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How to Handle Summer Rain Not Reaching the Flower Bed

Summer rains can be tricky when it comes to keeping plants happy. Just because a downpour happened doesn’t mean water has made it down plant roots.

Young and newly planted plants are particularly susceptible to dry-soil stress when summer storms don’t deliver what you think they did. 

Where the rain doesn’t reach

Top of the list is the area under roof overhangs. Overhangs can sometimes reach out two or more feet over walls, blocking rain from falling on anything you’ve planted that close to the structure. Keep an eye on plants in these spots because you might have to water them even in rainy weather.

A second sneakily dry area is under trees, especially big shade trees. For one thing, raindrops can be blocked or absorbed by the thick leaf canopies, limiting how much water makes it to the ground. Then the rain that makes its way through the canopy has to penetrate the mulch layer that most people have around their plants under trees.

Depending on how thick that layer is (and it shouldn’t be any more than about three inches around shrubs and one to two inches around perennials and groundcovers), it can take an inch or more of rain to reach the soil surface under the mulch.

Even when enough rain falls to adequately dampen the soil in the root zone, big tree roots can quickly grab it, easily out-competing small and younger plant roots.

Check your soil under trees after rain to see how much of the water has made it to paydirt. A good “tool” is your index finger. Insert your finger a few inches into the soil to determine if the soil is damp or dry where the roots are.

Keep the hose handy whenever planting new plants under trees to help compensate for the rain-blocking and root competition.

Rain running off the roof.

Willowpix / iStock / via Getty Images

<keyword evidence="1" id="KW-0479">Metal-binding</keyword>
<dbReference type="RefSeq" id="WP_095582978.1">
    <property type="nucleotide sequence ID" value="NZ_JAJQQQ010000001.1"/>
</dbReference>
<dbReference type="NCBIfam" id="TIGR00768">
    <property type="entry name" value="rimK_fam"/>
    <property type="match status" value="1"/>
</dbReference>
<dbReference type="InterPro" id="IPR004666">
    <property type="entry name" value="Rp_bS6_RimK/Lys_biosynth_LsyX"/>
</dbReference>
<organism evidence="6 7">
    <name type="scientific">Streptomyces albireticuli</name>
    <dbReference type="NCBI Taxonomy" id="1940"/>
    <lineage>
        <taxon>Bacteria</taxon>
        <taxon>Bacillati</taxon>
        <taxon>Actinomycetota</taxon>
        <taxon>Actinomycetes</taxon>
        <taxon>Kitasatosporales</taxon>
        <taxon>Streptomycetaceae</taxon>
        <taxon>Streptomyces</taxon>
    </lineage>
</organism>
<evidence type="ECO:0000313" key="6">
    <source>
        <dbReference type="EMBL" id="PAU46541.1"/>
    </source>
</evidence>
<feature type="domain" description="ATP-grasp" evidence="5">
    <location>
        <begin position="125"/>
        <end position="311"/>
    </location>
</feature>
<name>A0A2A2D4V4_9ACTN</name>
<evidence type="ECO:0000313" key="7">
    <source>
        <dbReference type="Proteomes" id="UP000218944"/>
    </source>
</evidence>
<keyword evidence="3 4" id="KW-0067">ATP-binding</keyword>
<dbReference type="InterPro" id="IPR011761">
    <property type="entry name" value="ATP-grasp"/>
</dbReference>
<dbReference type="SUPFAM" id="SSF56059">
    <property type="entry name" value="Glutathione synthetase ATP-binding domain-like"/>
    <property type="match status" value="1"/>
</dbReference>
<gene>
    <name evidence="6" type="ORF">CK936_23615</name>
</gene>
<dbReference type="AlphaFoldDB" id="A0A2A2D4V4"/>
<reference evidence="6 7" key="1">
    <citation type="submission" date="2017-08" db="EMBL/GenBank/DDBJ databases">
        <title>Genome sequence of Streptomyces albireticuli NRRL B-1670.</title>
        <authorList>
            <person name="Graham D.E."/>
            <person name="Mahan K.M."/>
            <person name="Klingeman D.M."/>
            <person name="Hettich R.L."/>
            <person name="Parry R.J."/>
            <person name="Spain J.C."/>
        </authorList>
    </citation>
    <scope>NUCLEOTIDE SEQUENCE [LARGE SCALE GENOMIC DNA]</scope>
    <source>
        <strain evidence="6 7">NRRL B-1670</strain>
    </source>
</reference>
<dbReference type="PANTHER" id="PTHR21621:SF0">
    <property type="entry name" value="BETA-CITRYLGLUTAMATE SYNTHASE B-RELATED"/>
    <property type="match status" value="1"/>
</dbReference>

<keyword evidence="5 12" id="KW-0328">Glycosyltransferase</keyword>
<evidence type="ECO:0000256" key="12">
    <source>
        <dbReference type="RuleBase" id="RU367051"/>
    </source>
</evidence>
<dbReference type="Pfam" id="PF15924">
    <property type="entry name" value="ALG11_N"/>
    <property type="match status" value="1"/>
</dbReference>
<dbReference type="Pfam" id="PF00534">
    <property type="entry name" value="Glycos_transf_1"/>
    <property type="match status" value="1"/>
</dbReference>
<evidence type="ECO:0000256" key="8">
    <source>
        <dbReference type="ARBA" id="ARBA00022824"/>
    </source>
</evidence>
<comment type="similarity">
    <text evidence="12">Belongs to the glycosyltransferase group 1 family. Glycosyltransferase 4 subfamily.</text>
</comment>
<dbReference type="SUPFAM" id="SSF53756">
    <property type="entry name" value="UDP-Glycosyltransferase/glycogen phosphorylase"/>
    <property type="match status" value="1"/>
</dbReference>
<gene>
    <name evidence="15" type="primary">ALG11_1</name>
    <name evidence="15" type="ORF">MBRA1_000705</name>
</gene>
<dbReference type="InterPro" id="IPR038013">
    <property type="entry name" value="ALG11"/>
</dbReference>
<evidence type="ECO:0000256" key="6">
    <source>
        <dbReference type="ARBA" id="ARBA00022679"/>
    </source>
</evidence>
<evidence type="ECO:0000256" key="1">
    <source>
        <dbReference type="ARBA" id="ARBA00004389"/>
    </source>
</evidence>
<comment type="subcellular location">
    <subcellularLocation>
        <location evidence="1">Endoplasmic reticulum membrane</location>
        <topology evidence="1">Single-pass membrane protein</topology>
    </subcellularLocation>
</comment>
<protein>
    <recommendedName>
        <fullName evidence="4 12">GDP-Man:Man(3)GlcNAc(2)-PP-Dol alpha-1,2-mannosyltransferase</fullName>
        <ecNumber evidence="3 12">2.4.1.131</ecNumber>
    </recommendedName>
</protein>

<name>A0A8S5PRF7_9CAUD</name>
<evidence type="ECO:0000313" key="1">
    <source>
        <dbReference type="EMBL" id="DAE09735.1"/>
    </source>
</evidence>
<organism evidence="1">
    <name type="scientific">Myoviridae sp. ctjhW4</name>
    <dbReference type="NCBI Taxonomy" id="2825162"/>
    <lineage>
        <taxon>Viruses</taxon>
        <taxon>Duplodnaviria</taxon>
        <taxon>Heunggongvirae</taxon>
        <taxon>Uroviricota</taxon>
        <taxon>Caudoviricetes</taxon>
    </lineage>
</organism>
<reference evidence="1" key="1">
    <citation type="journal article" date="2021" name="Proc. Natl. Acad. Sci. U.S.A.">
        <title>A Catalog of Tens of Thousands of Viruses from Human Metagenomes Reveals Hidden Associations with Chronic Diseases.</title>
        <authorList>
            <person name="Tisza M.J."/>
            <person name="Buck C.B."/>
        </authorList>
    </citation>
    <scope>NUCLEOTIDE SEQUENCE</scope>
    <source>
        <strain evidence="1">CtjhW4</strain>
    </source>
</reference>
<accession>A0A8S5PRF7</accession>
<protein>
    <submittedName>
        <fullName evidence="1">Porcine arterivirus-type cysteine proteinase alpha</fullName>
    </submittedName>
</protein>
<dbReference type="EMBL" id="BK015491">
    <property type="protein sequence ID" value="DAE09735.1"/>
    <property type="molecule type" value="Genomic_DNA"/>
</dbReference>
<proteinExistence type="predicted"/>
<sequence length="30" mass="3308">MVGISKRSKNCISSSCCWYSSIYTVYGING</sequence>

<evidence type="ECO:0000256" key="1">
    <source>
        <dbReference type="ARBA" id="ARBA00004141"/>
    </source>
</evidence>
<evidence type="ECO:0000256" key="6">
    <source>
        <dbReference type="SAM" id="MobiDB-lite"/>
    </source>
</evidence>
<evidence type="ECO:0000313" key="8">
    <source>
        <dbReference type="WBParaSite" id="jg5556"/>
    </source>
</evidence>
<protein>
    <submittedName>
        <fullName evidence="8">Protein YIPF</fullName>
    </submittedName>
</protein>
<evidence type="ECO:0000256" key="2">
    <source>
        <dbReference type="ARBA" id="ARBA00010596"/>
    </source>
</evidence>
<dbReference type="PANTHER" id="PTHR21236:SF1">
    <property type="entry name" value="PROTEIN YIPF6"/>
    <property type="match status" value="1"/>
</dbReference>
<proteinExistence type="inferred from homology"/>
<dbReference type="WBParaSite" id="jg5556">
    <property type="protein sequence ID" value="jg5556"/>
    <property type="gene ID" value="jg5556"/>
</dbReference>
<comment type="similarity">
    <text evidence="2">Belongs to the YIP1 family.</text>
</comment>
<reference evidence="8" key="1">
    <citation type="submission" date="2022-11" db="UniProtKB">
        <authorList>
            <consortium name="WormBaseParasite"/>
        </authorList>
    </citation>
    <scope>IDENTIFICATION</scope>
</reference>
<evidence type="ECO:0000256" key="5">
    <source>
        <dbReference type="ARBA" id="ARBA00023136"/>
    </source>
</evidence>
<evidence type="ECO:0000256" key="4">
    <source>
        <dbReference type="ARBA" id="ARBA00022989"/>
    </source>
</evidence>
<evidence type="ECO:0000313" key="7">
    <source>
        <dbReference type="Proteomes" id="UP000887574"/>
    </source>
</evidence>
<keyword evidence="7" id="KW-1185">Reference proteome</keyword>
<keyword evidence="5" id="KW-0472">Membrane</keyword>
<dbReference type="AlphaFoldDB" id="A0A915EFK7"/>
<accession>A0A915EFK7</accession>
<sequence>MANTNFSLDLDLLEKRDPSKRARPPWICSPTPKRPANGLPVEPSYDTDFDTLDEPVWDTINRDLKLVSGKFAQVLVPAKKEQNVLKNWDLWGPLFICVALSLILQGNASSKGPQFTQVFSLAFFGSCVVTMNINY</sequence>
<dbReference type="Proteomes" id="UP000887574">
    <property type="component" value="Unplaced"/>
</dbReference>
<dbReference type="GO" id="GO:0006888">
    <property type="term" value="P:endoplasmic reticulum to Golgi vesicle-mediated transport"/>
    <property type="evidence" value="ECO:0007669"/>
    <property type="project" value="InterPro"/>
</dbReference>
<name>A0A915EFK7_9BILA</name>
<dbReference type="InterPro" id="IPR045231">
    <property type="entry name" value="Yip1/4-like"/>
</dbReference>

Runoff instead of soak-in

A third area to pay attention to is banks and slopes.

Summer storms often happen in short-lived deluges rather than gentle day-long soakings, leading to the water running off rather than soaking in. Especially if your bank is covered with shredded hardwood (a mulch that tends to knit together), you might find that rain runs off even at the beginning of a storm. That’s because this knitted layer makes a tight surface that repels water until enough of it falls to break the surface tension and soak in.

South- and west-facing banks dry especially fast, so even when a good rain soaks the soil in the root zone, they can still dry again within a few days.

Container plantings

Plants in pots dry out even faster after rain than in-ground plants.

The soil in container plantings could be dry again just a day or two later, especially if the weather turns hot and dry. Weight is a good indicator if your pot’s soil has gone dry. Tipping pots a little is a good way to determine if the soil is holding moisture or if it has gone bone-dry.

Similarly to checking water in-ground plants, you can use your index finger to check dampness a few inches down.

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